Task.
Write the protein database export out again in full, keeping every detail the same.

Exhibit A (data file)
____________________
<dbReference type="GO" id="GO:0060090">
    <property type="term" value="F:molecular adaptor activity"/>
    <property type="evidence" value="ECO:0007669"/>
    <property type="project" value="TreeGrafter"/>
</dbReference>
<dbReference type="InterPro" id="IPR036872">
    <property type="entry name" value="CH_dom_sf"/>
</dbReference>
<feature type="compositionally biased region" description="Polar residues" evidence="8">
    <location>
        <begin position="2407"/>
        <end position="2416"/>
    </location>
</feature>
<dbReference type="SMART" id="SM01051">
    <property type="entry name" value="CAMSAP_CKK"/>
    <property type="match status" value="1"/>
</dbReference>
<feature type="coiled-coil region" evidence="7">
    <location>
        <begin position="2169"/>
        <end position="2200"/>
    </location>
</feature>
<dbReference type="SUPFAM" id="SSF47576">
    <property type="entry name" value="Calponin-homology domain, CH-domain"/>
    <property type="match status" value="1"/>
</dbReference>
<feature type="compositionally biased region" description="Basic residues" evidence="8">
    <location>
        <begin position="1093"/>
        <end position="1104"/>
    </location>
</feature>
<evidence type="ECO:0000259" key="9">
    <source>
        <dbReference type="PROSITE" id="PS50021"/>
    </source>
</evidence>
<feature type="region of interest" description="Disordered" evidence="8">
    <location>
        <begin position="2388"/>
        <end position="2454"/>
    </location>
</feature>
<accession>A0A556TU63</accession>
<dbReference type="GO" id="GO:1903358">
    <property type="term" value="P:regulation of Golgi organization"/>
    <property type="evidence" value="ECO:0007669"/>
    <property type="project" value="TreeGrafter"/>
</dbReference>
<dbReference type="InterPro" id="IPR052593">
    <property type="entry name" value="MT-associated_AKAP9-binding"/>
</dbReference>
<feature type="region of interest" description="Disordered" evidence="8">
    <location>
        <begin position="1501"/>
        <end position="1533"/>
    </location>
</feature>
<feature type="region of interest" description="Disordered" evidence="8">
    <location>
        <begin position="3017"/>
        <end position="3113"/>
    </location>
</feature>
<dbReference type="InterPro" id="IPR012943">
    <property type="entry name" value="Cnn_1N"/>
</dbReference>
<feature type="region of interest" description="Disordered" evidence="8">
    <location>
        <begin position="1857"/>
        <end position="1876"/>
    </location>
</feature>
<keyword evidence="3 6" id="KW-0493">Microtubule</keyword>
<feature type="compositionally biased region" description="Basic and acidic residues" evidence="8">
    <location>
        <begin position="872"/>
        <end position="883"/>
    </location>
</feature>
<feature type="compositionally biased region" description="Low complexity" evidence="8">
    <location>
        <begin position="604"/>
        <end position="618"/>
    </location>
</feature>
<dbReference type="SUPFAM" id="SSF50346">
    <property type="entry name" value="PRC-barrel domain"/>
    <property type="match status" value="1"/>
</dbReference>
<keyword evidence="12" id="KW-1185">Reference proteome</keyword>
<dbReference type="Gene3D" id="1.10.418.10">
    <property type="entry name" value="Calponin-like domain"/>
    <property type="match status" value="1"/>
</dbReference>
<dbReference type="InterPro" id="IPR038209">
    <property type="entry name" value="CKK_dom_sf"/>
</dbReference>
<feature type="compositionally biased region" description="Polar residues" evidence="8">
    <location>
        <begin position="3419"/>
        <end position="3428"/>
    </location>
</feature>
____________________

<dbReference type="GO" id="GO:0060090">
    <property type="term" value="F:molecular adaptor activity"/>
    <property type="evidence" value="ECO:0007669"/>
    <property type="project" value="TreeGrafter"/>
</dbReference>
<dbReference type="InterPro" id="IPR036872">
    <property type="entry name" value="CH_dom_sf"/>
</dbReference>
<feature type="compositionally biased region" description="Polar residues" evidence="8">
    <location>
        <begin position="2407"/>
        <end position="2416"/>
    </location>
</feature>
<dbReference type="SMART" id="SM01051">
    <property type="entry name" value="CAMSAP_CKK"/>
    <property type="match status" value="1"/>
</dbReference>
<feature type="coiled-coil region" evidence="7">
    <location>
        <begin position="2169"/>
        <end position="2200"/>
    </location>
</feature>
<dbReference type="SUPFAM" id="SSF47576">
    <property type="entry name" value="Calponin-homology domain, CH-domain"/>
    <property type="match status" value="1"/>
</dbReference>
<feature type="compositionally biased region" description="Basic residues" evidence="8">
    <location>
        <begin position="1093"/>
        <end position="1104"/>
    </location>
</feature>
<evidence type="ECO:0000259" key="9">
    <source>
        <dbReference type="PROSITE" id="PS50021"/>
    </source>
</evidence>
<feature type="region of interest" description="Disordered" evidence="8">
    <location>
        <begin position="2388"/>
        <end position="2454"/>
    </location>
</feature>
<accession>A0A556TU63</accession>
<dbReference type="GO" id="GO:1903358">
    <property type="term" value="P:regulation of Golgi organization"/>
    <property type="evidence" value="ECO:0007669"/>
    <property type="project" value="TreeGrafter"/>
</dbReference>
<dbReference type="InterPro" id="IPR052593">
    <property type="entry name" value="MT-associated_AKAP9-binding"/>
</dbReference>
<feature type="region of interest" description="Disordered" evidence="8">
    <location>
        <begin position="1501"/>
        <end position="1533"/>
    </location>
</feature>
<feature type="region of interest" description="Disordered" evidence="8">
    <location>
        <begin position="3017"/>
        <end position="3113"/>
    </location>
</feature>
<dbReference type="InterPro" id="IPR012943">
    <property type="entry name" value="Cnn_1N"/>
</dbReference>
<feature type="region of interest" description="Disordered" evidence="8">
    <location>
        <begin position="1857"/>
        <end position="1876"/>
    </location>
</feature>
<keyword evidence="3 6" id="KW-0493">Microtubule</keyword>
<feature type="compositionally biased region" description="Basic and acidic residues" evidence="8">
    <location>
        <begin position="872"/>
        <end position="883"/>
    </location>
</feature>
<feature type="compositionally biased region" description="Low complexity" evidence="8">
    <location>
        <begin position="604"/>
        <end position="618"/>
    </location>
</feature>
<dbReference type="SUPFAM" id="SSF50346">
    <property type="entry name" value="PRC-barrel domain"/>
    <property type="match status" value="1"/>
</dbReference>
<keyword evidence="12" id="KW-1185">Reference proteome</keyword>
<dbReference type="Gene3D" id="1.10.418.10">
    <property type="entry name" value="Calponin-like domain"/>
    <property type="match status" value="1"/>
</dbReference>
<dbReference type="InterPro" id="IPR038209">
    <property type="entry name" value="CKK_dom_sf"/>
</dbReference>
<feature type="compositionally biased region" description="Polar residues" evidence="8">
    <location>
        <begin position="3419"/>
        <end position="3428"/>
    </location>
</feature>